...where distraction is the main attraction.

Monday, August 28, 2017

Jilted Lovers on the Rebound?

Has our lover, Whisky, ditched us for the stupid coked-up rich kids? Then should we not chase prim and proper Cognac? Or maybe Armagnac, the Frenchie who doesn't shave? How about Rum, the one with the piercings and a more exotic background than our former lover?

Did Whisky free us to explore other relationships, knowing full well we'll always come back because no matter how exciting these new experiences are, nothing compares 2 U, Whisky?

I enjoy brandy. I've liked Calvados for a long time. But having once spent over $40 for a bottle of it, I shan't do that again. And though I've had some good armagnacs, I prefer cognac. With few exceptions, long-aged armagnac reads (to me) like "Wow, this is almost as good as single malt scotch!" Actually, unaged brandies from around the world appeal to me more than most brown brandies.

Same thing with rum. A good clear rum spirit registers so much brighter and enjoyable than its aged siblings. That's not to say I don't like brown rums. I've had a number of very good ones (Hampden and Caroni!). But the new pricing of decent rum makes me think, "I can just buy whisky."

Some whisky bloggers publicly shit on gin. Not I. Gin is cool, in general. There's another unaged spirit I adore even more, and I've hinted about it plenty during this blog's life.

I waste your time with this subject matter right now because I've been playing tourist at some aged-spirits social media groups. Some of these groups spawned like Athena, violently and fully formed. Others existed long before my fellow Whisky Rejected joined up. Though I like (and occasionally love) the booze they discuss, I feel no interest in engaging or arguing about the nerdy stuff. I've also noticed the gradual creep of Here's More Shit I Just Bought And Must Show The World posts beloved by the whisk(e)y world.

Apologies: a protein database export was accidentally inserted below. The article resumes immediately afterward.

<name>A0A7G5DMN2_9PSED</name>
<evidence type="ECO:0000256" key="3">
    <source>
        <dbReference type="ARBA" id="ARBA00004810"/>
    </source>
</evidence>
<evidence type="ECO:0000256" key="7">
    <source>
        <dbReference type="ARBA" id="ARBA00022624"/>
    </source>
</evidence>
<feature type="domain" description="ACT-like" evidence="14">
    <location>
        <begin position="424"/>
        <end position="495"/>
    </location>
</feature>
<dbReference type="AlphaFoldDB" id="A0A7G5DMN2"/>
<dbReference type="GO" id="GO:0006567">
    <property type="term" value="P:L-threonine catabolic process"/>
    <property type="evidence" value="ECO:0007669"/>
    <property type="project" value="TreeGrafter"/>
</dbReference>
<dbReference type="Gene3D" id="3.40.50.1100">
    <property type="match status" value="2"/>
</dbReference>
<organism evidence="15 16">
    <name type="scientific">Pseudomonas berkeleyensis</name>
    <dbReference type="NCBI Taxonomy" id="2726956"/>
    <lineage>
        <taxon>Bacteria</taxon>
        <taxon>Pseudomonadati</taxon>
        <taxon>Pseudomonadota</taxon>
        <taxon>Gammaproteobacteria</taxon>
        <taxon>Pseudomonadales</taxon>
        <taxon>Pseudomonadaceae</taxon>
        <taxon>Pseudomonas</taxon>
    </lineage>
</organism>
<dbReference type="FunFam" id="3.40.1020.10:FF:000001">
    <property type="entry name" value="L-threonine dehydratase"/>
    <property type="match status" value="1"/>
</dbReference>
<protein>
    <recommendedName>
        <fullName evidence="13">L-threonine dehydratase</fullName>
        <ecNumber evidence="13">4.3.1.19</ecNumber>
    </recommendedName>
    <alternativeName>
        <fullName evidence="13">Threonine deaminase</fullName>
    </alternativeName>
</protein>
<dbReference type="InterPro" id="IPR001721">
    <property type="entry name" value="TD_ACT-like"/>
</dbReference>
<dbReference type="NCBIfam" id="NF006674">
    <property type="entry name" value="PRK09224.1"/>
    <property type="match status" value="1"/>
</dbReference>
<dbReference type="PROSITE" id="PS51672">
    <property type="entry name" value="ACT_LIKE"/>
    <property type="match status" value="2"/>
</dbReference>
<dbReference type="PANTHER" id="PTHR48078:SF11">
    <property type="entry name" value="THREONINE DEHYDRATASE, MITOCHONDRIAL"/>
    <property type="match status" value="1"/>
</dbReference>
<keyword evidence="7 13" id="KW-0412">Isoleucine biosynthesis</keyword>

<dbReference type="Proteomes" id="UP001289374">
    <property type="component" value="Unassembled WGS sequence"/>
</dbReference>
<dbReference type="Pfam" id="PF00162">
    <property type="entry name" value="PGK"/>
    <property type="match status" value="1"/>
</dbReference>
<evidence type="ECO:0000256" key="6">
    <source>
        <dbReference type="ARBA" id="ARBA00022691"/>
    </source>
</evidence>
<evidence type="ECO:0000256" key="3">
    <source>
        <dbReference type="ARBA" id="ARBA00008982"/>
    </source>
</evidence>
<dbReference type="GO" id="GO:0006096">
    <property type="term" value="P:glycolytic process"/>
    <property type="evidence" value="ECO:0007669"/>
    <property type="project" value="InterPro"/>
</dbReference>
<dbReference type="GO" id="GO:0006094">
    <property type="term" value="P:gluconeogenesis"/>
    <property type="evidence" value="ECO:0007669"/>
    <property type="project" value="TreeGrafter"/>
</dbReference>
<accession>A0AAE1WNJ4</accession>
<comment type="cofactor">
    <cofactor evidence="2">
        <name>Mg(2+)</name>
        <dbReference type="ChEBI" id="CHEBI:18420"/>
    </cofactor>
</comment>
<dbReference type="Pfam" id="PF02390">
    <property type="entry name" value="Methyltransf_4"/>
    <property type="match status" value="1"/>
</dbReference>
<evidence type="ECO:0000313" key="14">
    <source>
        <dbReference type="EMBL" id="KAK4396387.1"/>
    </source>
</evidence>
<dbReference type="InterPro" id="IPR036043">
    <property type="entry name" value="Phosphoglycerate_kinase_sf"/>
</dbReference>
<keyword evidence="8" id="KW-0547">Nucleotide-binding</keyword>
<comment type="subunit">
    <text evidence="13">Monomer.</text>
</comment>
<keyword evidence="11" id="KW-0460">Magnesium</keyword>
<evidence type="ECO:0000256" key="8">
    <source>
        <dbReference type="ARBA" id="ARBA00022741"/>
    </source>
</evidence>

To get back to the starting metaphor...... As your pal from the Whisky Relationship era of your life, I must ask about your new partners:

"Are you happy?"

"Is this progress?"

"Yeah, I know whisky is a trollop (you can thank his/her parents for that), but did you really have to dip your wick that quick just because everyone else was?"

"Whisky is never coming back. It's not your fault. Actually, it is your fault, but that's another story. I forgot, what was I going to ask you?"

This subject came to mind on Thursday as I was pouring a few birthday beverages. I was enjoying a blended whisky, a highly hyped rum and an old armagnac. And I liked the whisky blend the best. It was thicker, more complex and (most importantly!) a better drinking experience than the other two spirits. (Here's my old review of the stuff, I'm sticking to it after three years.)

Before opening the armagnac, I knew there could be some issues with it, but I was prepared to engage fully with it even if problems arose. The rum was monolithic, but good. Yet it made me think of a cheaper rum that's of at least equal quality.

I realized this moderate cognitive dissonance wasn't because Whisky is inherently better than Brandy or Rum. And my three drinks were not perfect examples of their genres, as if there could be a good single stand-in for any of these three broad categories.